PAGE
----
John — any chance that you could post a PDF or JPEG of the floorplan so that we could look at it more closely without having to pause the video?

  • John Brown

    Here is the plan.

    I agree with your thoughts about the order of the bedrooms. Add to that the fact that there were two boys and one girl growing up in the house and it is wonder that there was any privacy at all. (We learned on the tour that the kid’s bedroom had been subdivided with a wall that lined up with the center mullion. The boy’s in bunk beds on one side and the girl on the other).

    I think that the placement of the master bathroom (which is actually quite generous given the times and the size of the house) is inspired in terms of using up the outside corner of the L shaped plan.

    Also a good point about falling into the pool. Several people on the tour almost did. Also, there are no handrails anywhere and it is quite easy to just walk off the edge of the cliff. Again, it seems like an unnerving place to raise a small family.


  • John Brown

    Any chance you could share the link to the Ennis Brown House story?

    I have been taking my students there for tours for fifteen years until it was closed because of the collapsing retaining walls. I actually had the opportunity to meet Mr. Brown (no relation unfortunately) several times before he passed away.

  • Richard R


    Good things, small packages: Vancouver architect D’Arcy Jones is tapping into a new dynamic

    The Perfect House: Buyer needed to rescue a Wright masterpiece

  • Richard R

    Let’s try again…

    Good things, small packages: Vancouver architect D’Arcy Jones is tapping into a new dynamic

    The Perfect House: Buyer needed to rescue a Wright masterpiece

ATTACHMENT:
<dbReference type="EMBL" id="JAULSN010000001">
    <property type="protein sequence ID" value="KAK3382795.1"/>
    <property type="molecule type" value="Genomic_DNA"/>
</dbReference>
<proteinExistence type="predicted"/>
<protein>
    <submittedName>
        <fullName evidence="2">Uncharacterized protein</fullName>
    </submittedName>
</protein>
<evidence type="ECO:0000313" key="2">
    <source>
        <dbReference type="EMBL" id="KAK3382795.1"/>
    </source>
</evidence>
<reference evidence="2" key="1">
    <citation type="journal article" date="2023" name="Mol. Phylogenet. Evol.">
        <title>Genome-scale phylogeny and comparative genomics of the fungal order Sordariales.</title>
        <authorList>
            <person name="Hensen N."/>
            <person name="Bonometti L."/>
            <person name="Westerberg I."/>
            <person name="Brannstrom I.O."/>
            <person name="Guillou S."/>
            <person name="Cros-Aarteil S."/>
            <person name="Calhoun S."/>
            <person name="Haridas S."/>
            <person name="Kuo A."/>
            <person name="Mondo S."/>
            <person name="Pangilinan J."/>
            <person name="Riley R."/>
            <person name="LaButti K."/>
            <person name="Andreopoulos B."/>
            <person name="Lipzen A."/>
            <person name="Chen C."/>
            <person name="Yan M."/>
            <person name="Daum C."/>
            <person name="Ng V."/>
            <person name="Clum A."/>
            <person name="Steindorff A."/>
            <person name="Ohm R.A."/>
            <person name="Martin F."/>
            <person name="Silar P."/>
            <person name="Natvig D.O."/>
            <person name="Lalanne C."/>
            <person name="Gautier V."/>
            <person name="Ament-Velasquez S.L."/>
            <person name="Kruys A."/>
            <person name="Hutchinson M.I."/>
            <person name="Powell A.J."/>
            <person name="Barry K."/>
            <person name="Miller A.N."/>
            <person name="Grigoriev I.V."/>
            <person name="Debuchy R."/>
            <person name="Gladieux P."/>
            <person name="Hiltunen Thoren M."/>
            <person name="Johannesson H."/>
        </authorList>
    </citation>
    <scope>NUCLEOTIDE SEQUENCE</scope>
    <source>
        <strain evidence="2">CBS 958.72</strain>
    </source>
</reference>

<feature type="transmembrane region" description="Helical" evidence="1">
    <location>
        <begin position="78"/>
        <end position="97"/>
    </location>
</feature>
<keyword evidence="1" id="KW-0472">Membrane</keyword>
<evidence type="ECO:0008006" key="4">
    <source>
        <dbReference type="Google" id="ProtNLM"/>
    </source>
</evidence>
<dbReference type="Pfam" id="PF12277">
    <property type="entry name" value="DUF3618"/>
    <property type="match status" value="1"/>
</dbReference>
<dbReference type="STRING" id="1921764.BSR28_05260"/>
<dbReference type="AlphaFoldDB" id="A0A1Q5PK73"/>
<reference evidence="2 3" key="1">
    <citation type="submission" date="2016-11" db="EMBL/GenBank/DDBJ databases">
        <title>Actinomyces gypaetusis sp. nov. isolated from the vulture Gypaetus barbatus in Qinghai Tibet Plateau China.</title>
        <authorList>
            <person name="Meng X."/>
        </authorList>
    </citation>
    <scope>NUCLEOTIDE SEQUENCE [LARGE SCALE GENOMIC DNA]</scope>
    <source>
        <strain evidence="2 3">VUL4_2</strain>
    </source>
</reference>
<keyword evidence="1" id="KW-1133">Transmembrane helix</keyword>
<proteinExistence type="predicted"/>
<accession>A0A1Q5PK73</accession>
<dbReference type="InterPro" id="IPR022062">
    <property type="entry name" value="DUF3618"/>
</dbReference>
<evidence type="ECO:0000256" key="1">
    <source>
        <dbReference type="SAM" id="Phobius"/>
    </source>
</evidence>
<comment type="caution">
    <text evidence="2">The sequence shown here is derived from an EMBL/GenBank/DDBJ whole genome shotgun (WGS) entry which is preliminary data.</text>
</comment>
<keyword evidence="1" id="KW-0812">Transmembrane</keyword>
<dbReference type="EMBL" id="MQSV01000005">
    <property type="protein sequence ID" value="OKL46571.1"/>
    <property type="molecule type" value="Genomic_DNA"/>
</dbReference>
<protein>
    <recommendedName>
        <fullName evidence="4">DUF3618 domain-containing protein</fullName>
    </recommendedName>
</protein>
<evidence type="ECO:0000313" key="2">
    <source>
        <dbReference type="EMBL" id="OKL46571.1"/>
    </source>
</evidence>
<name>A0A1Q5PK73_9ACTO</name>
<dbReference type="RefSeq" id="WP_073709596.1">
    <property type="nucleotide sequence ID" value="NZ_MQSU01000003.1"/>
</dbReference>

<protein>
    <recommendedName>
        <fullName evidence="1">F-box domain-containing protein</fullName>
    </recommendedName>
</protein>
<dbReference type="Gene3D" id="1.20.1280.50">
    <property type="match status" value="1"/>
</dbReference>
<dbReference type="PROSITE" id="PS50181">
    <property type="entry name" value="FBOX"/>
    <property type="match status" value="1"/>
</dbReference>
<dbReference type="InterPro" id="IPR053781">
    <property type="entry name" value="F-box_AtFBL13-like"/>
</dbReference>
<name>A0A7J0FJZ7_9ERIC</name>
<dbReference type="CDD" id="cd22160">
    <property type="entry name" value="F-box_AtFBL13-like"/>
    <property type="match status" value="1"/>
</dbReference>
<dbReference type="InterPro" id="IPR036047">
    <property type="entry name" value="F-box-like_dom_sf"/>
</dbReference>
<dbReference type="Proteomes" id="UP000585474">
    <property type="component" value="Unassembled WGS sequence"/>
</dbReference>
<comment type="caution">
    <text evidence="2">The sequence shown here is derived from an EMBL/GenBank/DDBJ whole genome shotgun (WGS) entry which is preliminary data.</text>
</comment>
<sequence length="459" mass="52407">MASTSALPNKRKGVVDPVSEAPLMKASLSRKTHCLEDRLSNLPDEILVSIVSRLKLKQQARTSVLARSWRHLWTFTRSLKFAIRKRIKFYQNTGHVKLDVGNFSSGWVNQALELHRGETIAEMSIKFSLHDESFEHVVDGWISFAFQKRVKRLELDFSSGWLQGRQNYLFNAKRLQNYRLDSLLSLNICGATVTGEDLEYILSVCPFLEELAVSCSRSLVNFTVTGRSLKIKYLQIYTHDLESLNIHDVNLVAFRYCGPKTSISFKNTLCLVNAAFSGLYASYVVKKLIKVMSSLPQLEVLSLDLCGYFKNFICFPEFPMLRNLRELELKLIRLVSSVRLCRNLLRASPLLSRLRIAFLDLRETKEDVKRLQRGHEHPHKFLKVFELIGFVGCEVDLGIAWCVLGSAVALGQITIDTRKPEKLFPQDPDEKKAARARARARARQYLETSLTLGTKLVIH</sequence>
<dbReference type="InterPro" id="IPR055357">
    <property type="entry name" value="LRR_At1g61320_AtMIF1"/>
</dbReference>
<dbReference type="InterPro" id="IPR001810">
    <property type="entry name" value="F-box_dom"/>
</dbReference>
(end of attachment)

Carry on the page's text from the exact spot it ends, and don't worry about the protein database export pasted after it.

• Volker

    Thank you for the little presentation.
    I think Pierre Koenig has done some outstanding houses – simple, spacious layouts. It seems to me he really liked to work with big sliding doors and water – perhaps not the perfect idea of families with small children but looking at those original picture it makes you understand the original idea behind that, behind this era of CA-Architecture.
    I guess Doug is right, perhaps those global changes will make it possible to do that kind of houses in other parts of the world too but on the other hand I’d like to know how this building is working in CA as well – guess you can not consider that to be a GREEN BUILDING but wouldn’t it be interesting to find ways to keep the idea and make this design work in the 21.century? The layout is never outdated but the contruction needs a good new makeover (without losing its obvious quality!)
    I love those case study houses – a very important piece of architectural history!

  • Deborah McP

    John, I’ve wanted so much to be “on the inside” of that iconic photo for so many years! Thank you so much for the tour and commentary.